Before the rest of the IFSA folk came along, I participated in another excellent aspect of game attendance: I got to know the neighbors. Seated to my left were a middle-aged man and his nephew who'd just flown in from Melbourne, a Bulldogs fan. The uncle was a West Coast Eagles fan and had no investment in the match but to protect his sister's son from being assaulted by Freo fans. The youthful Bulldogs fan was already yelling obscenities in a very loud voice during warmups. The uncle gave his nephew a lot of guff, which was fun to watch. I suppose that that's the Aussie way, I've picked up on. The more you're made fun of, the more they like you, and these guys were family. But anyway, the older fellow, who played the game non-professionally in his youth, was great. He helped me understand what I didn't already about the game and taught me things to yell and how to act and react throughout the game.
The park continued to fill over the next hour and a half, getting louder and louder and then louder still as the original loudness's coming on required that everybody up their voices a bit. The game started at 4:10, and around 3:55 the buzz of an incoming game was taking over the park. By the time we got to 4:09, the players had taken the field and the umpires were preparing to get the game started. The Oval was loud in the last few moments of the offseason until the ball was bounced and both game and season were on.
It's something to see a sport live for the first time. It gives you something that TV and Youtube can't, and that's a really up-close understanding of not just the workings and physicality of the game but also the tactics and strategy. Footy is an interesting game. I'd liken it to several of the American/American-known variety, but it's totally unique...In any case, I'll give it a try. It has the violence of football (American), the constant movement of soccer, the reliance on finding wide-open space of hockey, and a scoring system not totally unlike Quidditch, minus a snitch and quite different so not really like it at all. Two teams fight over a ball, when they have it they can advance it by hand-balling it (essentially volleying it) or punting it. Like lacrosse, you are true to your position, meaning the guys up front can't go back and vise versa. You can run with the ball, but if tackled, it's a turnover. Turnovers otherwise come as a result of poor volleying or strips. It's a turnover-centric game, like Ultimate. At the end of the field, there are four poles in a line. The middle poles, if the ball is kicked through, get you six points. The two outer sets get you one point. That's all I'll say for the game's technical aspects.
There was excitement in the air as Freo got out to a fast 13-0 start, including the first goal of the team's top prospect and most highly-touted draft pick, the 18 year old Stephen Hill, which started Freo's season scoring and his own career-spanning narrative. The nephew-Bulldogs-to-my-left fellow was yelling things such as "Rubbish! Unacceptable, Dogs!" However, this fell apart. By the end of the first quarter, Western was on top by a wide margin. I suppose I just skipped a big part of the story, but that's part of what I love about sport too. You lose yourself to it. It's very organic. It's like the grass and the pitch consume you body and mind entire and time goes out the window and it's the game, just the game, that takes you to later hours. Anyway, by half-time, the Bulldogs were up by 41, and their fans were the only ones making noise.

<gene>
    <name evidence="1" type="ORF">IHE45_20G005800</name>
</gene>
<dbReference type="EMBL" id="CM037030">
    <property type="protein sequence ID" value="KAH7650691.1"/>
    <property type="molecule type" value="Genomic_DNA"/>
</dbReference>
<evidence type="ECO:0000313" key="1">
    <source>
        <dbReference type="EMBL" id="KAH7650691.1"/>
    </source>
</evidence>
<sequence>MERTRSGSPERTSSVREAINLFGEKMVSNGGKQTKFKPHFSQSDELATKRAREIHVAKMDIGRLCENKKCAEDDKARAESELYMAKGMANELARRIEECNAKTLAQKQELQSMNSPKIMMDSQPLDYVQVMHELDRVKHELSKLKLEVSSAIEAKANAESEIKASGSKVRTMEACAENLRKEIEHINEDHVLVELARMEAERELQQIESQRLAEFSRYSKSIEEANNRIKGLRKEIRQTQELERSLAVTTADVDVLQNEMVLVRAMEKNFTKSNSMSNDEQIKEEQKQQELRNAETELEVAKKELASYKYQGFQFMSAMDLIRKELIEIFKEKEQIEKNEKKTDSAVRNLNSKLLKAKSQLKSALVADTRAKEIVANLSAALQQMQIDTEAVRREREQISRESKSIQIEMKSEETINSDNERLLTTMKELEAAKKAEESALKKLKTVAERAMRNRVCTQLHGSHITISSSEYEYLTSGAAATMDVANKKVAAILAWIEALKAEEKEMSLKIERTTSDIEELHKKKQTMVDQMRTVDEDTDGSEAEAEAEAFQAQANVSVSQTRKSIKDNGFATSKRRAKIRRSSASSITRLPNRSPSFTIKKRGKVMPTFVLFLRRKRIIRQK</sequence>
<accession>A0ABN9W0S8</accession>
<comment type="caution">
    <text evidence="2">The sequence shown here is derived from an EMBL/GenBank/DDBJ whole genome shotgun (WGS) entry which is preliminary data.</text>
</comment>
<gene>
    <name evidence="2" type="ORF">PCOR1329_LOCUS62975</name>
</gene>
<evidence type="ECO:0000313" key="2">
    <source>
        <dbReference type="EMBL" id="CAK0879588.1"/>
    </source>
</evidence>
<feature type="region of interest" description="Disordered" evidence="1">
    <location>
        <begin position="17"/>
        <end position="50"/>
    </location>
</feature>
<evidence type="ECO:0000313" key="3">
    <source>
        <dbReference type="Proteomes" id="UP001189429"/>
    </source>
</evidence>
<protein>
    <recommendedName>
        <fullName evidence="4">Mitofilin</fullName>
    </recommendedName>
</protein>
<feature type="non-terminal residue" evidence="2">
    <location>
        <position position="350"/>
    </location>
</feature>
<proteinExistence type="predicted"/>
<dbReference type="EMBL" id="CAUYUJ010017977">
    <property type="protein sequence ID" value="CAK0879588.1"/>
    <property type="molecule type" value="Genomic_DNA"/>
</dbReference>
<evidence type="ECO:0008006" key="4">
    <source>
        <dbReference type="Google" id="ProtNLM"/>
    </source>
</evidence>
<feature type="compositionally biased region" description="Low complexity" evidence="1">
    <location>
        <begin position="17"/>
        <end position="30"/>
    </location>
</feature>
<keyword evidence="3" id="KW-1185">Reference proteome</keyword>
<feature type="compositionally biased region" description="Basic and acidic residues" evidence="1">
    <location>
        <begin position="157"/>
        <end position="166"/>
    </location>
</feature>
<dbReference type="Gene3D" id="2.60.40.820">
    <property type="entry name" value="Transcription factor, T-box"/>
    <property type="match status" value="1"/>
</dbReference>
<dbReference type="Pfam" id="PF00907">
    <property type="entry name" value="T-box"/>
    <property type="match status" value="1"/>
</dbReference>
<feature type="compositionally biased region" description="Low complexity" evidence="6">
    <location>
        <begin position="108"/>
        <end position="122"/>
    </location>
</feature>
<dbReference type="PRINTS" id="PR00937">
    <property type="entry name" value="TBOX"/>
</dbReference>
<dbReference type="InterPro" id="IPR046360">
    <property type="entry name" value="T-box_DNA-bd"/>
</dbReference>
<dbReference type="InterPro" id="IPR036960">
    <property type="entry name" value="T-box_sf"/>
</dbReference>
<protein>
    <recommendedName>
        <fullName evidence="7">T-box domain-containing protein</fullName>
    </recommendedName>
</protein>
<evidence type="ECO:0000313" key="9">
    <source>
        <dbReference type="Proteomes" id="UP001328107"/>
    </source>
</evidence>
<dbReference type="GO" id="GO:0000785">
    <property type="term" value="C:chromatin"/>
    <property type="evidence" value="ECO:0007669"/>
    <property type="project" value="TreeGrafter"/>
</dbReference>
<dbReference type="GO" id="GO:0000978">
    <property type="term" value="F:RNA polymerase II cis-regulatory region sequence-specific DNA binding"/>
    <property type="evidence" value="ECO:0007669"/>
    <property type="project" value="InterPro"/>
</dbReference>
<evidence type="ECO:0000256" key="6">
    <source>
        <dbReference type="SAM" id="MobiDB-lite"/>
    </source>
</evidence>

Halftime is a good thing because it counteracts what I just described. It's a moment to break away from the consumption of the game and go get something to eat or shake yourself back into reality and have a casual conversation. It serves the same purpose of comic relief and it is a good thing for doing so.
The teams came back from the half and the Dockers started playing well. They were outhustling and out-thinking Western and it was showing on the field even before it started to show on the scoreboard. Then, as these things tend to, it started showing on the scoreboard. They went on a run, scoring frequently. Before long, they had brought their deficit from 41 to 16, prompting loud strong words from my Western-supporting neighbor and lots of noise from the Freo fans. The goal that brought it to sixteen created a stadium-wide wave of purple as the fans jumped from their seats in a roar.
And that was the height of it. That was all there was to celebrate for Dockers fans. In the fourth quarter it fell apart entirely. Western scored frequently at will, their fans began singing songs, and they won by 60. Freo fans hurried out of their own stadium quietly while the Bulldogs were able to celebrate nationalistically on enemy turf. The sea of purple swept out the Oval and through the streets with quiet and humble smiles on their faces. Hey, they were there, and they still wore their hats and their jerseys and their scarves with pride. Hey, they saw their team play on opening day. Hey, it was silly to think they'd end up atop the standings this year anyway (and somewhere in the back of their head a voice is telling them it was only the first game anyway and there were positives to be taken) but at least it's back. The game is back. The players are back. The Dockers are back. And the sea makes its way onto the buses and the trains and it splits up more and more as the routes get further and further away from the stadium until the sea is a sea no more.
So what have I described here? A blowout wherein a good team destroyed a bad team. And still what? An experience that I will always hold close to me. Like I said, I cannot with ease describe exactly what it is I love about sport. But when I am near it, I know that I am taking in an experience that is much more meaningful than muscle-heads in silly costumes trying to assert testosteronal dominance. No, it's something more than that. It's the smells and the sights and the sounds and the rise of the wave when things are going good and the looks exchanged when things are going bad. It's all that there is to the game and what the game is to the community and what all the games are to the world at large. Whatever the reasons are for my affinity for sport, it is through footy and the Dockers that I've been able to realize it once more and for this I understand it, even if I can't describe it, all the more.
Can I feel the sand between my toes?
8 years ago